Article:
Iowa State working to ‘add value’ across its roster ahead of 2021 season

Will McDonald had limited reps behind JaQuan Bailey in his first two seasons, but after 10.5 sacks in 2020, he’s expected to become a bigger threat in his passing rushing duties for the Cyclones.

Matt Belinson

Embarrassment or improvement — those are the two options Iowa State coaches have laid out for their players during the grind of fall camp.

And with such a stark set of terms in place for a veteran Iowa State football team, players have to bring something to the table everyday to avoid being viewed as a liability for a team with a preseason top-10 ranking for the first time ever.

Iowa State defensive coordinator Jon Heacock has made it clear to his side of the ball that whether you’re fighting for playing time or a preseason All-Big 12 selection, getting better has to be the goal every time you step on the field.

“Going against our offense everyday, you’re either going to get embarrassed or you’re going to get better — so those are your two options every single day and I think our guys have accepted the challenge on both sides of the field,” Heacock said.

Backups and a two-deep stronger than year’s past have made this possible for Heacock and the Cyclones. It’s taken considerable time to get there and Heacock recognizes that, but now that it’s here after a 9-3 season and Fiesta Bowl victory, there isn’t wiggle room to become complacent. There are 16 players combined on the offensive line and at linebacker who have played at least two games for the Cyclones since 2020, and there are even more names on the cusp of earning playing time on special teams or in backup roles. With aspirations beyond the Big 12, players have taken the job of adding value throughout the roster seriously.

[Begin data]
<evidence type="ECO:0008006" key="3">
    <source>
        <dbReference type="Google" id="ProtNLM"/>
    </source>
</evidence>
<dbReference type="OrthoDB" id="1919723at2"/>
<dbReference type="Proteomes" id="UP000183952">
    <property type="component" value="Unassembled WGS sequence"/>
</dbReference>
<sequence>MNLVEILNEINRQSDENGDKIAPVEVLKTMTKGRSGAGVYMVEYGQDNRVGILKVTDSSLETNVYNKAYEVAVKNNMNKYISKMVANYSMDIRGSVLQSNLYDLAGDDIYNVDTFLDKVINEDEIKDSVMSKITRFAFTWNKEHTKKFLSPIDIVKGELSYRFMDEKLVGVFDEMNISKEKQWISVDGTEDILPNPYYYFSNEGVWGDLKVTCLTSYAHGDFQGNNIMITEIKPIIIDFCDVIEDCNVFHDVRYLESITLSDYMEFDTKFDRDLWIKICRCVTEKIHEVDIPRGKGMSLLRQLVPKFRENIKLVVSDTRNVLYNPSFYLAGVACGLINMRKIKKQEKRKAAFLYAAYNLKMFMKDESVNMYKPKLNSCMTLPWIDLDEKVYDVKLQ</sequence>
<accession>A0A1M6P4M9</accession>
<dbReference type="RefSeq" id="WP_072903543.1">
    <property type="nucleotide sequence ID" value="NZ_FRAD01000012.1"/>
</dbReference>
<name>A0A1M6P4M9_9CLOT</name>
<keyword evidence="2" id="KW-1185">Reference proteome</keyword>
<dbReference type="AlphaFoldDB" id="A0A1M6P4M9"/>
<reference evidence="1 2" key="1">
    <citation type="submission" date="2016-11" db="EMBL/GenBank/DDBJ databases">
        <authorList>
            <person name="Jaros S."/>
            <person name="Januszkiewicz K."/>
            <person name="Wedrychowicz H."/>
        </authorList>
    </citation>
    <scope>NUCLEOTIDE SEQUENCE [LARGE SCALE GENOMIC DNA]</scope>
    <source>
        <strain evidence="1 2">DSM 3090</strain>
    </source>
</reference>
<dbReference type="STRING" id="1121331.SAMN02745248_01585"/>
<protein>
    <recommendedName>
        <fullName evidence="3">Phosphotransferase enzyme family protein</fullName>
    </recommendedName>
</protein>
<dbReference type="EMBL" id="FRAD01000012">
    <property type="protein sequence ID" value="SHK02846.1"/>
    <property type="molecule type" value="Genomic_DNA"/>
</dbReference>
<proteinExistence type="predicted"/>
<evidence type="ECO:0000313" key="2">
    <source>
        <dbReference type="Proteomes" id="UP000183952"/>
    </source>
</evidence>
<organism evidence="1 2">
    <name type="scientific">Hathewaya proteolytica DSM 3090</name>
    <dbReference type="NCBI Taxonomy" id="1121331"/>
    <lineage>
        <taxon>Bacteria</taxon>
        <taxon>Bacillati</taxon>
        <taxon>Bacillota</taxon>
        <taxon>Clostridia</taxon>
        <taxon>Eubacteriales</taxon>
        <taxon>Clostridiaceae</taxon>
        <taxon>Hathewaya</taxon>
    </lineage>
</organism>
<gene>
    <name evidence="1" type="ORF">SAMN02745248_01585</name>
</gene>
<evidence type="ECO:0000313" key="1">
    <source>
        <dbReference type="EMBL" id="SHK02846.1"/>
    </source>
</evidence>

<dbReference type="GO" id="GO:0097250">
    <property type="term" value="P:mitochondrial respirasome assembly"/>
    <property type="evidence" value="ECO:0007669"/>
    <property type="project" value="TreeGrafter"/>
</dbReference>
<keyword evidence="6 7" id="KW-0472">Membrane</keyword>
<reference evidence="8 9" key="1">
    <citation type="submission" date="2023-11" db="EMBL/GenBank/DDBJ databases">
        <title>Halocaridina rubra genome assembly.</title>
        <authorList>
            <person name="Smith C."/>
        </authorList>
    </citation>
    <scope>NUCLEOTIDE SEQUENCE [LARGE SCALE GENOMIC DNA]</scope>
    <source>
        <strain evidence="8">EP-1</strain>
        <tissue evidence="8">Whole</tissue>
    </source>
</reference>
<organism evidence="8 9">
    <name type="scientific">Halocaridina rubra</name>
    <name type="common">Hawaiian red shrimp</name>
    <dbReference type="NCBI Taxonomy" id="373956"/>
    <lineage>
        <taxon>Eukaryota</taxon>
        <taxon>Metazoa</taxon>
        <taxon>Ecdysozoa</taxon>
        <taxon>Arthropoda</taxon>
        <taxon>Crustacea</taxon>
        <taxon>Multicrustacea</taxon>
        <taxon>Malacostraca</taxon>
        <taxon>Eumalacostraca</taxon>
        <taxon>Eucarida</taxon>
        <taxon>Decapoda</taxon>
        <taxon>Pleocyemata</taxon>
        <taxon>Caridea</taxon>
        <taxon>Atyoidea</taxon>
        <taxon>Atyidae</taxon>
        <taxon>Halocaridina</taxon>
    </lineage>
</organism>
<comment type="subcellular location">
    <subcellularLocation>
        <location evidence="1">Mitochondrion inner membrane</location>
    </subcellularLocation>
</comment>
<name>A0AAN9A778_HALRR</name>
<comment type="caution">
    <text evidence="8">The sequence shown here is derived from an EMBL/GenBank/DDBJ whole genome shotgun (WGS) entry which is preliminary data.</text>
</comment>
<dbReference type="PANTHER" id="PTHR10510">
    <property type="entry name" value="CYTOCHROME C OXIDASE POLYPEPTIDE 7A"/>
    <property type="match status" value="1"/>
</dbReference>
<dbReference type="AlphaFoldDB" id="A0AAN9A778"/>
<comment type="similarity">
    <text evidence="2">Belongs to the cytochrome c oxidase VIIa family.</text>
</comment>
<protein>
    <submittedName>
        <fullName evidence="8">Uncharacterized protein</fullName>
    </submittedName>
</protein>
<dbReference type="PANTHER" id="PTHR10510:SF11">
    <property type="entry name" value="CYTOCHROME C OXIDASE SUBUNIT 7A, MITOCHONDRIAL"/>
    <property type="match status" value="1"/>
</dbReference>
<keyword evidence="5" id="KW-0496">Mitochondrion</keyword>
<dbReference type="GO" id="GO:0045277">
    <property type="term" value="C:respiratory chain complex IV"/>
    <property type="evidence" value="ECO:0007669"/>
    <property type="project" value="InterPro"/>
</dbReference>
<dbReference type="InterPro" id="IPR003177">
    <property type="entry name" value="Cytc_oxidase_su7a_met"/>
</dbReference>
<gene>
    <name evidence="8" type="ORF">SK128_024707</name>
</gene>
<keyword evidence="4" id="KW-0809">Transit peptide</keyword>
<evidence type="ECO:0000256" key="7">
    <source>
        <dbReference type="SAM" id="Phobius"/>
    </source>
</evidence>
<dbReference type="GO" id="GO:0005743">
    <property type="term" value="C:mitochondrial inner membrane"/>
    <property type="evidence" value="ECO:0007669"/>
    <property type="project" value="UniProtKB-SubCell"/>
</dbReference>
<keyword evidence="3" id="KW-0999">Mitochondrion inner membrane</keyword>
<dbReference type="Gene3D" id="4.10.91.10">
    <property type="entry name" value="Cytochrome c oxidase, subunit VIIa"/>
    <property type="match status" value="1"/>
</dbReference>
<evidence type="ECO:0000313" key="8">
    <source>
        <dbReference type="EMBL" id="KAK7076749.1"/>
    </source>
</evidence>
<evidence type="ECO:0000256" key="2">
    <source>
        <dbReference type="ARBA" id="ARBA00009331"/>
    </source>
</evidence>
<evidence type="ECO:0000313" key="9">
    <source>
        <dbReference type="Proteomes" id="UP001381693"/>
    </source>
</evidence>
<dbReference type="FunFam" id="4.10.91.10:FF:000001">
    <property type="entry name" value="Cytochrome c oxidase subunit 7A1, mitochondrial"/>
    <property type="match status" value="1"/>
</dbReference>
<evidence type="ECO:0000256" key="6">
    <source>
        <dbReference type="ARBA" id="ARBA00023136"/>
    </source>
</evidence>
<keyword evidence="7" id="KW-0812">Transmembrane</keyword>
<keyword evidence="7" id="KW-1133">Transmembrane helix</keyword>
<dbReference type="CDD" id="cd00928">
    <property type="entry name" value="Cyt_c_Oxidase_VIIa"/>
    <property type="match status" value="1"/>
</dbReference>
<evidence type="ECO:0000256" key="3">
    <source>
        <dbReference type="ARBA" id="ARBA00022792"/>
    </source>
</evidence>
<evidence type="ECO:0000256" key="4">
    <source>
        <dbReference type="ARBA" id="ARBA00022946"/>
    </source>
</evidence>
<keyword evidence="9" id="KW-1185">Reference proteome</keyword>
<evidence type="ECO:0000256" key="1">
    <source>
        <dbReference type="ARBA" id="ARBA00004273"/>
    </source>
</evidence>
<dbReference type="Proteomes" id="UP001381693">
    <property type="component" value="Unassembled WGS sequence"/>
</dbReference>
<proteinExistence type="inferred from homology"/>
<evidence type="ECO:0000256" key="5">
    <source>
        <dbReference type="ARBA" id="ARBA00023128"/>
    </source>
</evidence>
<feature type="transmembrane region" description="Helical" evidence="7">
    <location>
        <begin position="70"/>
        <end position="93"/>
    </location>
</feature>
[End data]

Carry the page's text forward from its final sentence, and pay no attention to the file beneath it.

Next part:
“I think our second group has grown. I think they’re better. I think there’s more confidence, more value,” Heacock said. “They’ve added value to our team in a lot of different ways through special teams or through backup reps and I just think the key to the whole thing is, ‘How can you add value to the team?'”

“I think our guys have found ways to add value, whether it be special teams reps or offense or defense,” Heacock said. “I think our guys have done a great job of doing that. It’s important to them.”

Can the same be said about a proven defensive force like Will McDonald? You bet. The junior defensive end tied for first nationally, led the Big 12 with 10.5 sacks in 2020 and even he has been crafting new skills to add to his arsenal on the edge this season. Heacock has watched one of his biggest returners from a season ago add value — and that trickles down for others to follow. McDonald worked mostly behind Iowa State’s all-time sack leader JaQuan Bailey, but now that he’s gone it’s up to McDonald to lead the pass rush for Iowa State.

With Bailey out of the picture, McDonald, like the rest of his teammates, chose to add value to himself.

“He’s [McDonald] added a lot more value to himself and that in turn adds more value to our team,” Heacock said. “What does that mean? Well, that means he’s been able to play on first down and second down. He can play a 9-technique for us now. He can play with our 4-down.”

Value is being multiplied during fall camp for offensive coordinator Tom Manning’s unit as well, with 10 returning players and a minimum of five starts coming back for the 2021 season. Manning didn’t want to name a specific position group or player that’s added the most value in fall camp, but said he’s been impressed with his two-deep’s drive to get better day-by-day.

“There’s quite a bit of them where we’ve been excited is the development of some of the depth and a lot of guys continuing to push themselves up,” Manning said. “That’ll help us on special teams or on offense.”

Manning said having multiple injuries on the offensive line in 2020, along with losing tight end Dylan Soehner to the NFL, gives real merit to his message of improving yourself. Opportunities are there to be taken and Iowa State coaches have instilled in their players to keep pushing themselves to try and seize them. 

“Our focus has been how do we continue to get everybody better and I think we’ve been very excited about our intent and our ‘want to’ and trying to get better everyday with our young men,” Manning said.